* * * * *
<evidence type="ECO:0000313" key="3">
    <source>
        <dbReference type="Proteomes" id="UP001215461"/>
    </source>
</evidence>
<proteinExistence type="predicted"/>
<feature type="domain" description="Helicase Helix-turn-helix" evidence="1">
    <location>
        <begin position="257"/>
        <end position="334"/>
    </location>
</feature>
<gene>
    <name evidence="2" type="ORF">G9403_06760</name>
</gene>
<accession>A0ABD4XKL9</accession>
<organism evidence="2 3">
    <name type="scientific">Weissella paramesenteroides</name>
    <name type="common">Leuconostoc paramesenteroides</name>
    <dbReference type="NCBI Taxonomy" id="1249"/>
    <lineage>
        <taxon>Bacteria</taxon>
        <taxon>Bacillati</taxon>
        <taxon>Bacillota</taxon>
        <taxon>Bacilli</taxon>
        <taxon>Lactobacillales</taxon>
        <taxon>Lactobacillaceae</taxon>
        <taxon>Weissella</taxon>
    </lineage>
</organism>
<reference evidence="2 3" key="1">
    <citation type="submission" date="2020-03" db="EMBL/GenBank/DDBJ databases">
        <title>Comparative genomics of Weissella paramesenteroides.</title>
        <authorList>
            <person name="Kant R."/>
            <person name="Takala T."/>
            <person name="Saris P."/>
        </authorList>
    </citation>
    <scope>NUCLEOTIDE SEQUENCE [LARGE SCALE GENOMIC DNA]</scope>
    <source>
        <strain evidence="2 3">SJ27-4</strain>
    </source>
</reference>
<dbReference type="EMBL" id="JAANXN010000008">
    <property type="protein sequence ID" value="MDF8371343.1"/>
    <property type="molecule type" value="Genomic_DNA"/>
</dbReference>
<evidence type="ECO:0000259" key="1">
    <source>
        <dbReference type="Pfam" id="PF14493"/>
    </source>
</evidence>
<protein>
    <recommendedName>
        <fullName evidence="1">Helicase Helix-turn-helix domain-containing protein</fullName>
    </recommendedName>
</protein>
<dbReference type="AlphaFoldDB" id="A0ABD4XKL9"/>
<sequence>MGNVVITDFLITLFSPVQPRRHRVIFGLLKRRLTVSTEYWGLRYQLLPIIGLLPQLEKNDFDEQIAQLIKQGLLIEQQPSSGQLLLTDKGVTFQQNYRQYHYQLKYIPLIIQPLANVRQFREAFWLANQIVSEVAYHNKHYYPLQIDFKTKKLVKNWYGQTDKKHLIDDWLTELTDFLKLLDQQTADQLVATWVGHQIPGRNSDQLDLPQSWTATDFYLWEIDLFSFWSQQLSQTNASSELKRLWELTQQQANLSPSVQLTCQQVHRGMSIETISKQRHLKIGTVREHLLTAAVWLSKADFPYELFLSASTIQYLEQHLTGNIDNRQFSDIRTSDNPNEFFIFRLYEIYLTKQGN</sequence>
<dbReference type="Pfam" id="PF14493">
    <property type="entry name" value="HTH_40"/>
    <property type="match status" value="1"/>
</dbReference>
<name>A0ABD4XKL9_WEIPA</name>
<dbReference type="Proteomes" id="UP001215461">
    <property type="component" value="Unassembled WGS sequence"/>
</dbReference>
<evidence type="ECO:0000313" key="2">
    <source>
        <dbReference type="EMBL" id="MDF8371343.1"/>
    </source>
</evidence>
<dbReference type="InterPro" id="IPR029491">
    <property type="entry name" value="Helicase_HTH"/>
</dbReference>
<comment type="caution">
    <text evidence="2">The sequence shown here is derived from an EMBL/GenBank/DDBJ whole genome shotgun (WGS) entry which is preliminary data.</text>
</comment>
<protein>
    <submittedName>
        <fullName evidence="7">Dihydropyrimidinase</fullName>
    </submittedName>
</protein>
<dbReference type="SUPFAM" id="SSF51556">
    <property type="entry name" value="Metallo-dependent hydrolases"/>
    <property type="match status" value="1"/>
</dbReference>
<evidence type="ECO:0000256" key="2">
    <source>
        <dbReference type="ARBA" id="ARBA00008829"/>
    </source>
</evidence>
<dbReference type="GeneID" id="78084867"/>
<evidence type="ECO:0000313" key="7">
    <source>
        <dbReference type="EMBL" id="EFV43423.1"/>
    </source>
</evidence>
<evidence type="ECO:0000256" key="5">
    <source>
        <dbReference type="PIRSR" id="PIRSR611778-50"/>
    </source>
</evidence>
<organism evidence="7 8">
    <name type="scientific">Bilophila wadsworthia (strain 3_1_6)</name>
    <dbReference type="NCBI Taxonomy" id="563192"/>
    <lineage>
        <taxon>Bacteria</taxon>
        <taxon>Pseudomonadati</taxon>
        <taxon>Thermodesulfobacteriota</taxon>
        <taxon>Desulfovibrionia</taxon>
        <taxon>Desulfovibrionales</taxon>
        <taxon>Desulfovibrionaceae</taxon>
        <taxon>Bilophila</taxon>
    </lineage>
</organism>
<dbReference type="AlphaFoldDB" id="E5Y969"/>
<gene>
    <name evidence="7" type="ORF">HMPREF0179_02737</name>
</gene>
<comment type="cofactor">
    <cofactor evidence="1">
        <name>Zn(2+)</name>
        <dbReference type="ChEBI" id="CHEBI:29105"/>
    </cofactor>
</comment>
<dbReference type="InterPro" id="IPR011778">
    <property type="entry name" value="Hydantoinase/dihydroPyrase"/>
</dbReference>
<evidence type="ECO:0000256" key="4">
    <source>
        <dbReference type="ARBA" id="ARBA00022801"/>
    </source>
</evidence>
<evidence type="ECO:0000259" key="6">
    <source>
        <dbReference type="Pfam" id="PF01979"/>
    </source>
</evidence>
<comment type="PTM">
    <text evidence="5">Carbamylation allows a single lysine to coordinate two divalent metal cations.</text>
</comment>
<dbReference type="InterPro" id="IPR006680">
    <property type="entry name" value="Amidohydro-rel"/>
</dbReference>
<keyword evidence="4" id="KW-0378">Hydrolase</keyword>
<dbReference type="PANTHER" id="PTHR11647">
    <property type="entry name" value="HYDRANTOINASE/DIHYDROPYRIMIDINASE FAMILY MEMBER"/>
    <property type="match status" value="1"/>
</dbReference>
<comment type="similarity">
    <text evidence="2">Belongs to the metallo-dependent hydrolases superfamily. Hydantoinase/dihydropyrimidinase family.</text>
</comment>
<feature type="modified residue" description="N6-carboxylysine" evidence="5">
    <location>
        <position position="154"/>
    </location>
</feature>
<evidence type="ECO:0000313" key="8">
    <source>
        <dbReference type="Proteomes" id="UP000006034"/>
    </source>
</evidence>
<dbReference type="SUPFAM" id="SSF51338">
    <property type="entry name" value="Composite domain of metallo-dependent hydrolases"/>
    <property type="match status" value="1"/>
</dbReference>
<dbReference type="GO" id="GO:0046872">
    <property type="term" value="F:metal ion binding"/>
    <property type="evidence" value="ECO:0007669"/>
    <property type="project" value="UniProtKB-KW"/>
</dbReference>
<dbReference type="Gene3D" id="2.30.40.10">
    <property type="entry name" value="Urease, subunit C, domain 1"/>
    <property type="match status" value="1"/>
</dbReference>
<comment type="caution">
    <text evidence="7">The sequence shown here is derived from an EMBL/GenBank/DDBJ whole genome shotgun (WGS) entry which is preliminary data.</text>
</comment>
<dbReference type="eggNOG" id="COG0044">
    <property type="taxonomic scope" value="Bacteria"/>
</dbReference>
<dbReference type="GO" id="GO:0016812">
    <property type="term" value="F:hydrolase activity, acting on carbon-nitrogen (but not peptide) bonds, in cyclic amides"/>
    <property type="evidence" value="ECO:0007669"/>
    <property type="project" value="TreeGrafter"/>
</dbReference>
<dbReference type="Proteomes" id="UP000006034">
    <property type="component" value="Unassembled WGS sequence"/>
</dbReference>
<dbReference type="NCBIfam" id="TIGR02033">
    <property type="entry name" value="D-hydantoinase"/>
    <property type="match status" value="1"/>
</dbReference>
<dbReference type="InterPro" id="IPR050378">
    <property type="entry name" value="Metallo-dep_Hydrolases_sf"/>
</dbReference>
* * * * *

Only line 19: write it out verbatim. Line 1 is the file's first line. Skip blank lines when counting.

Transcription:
    <name type="common">Leuconostoc paramesenteroides</name>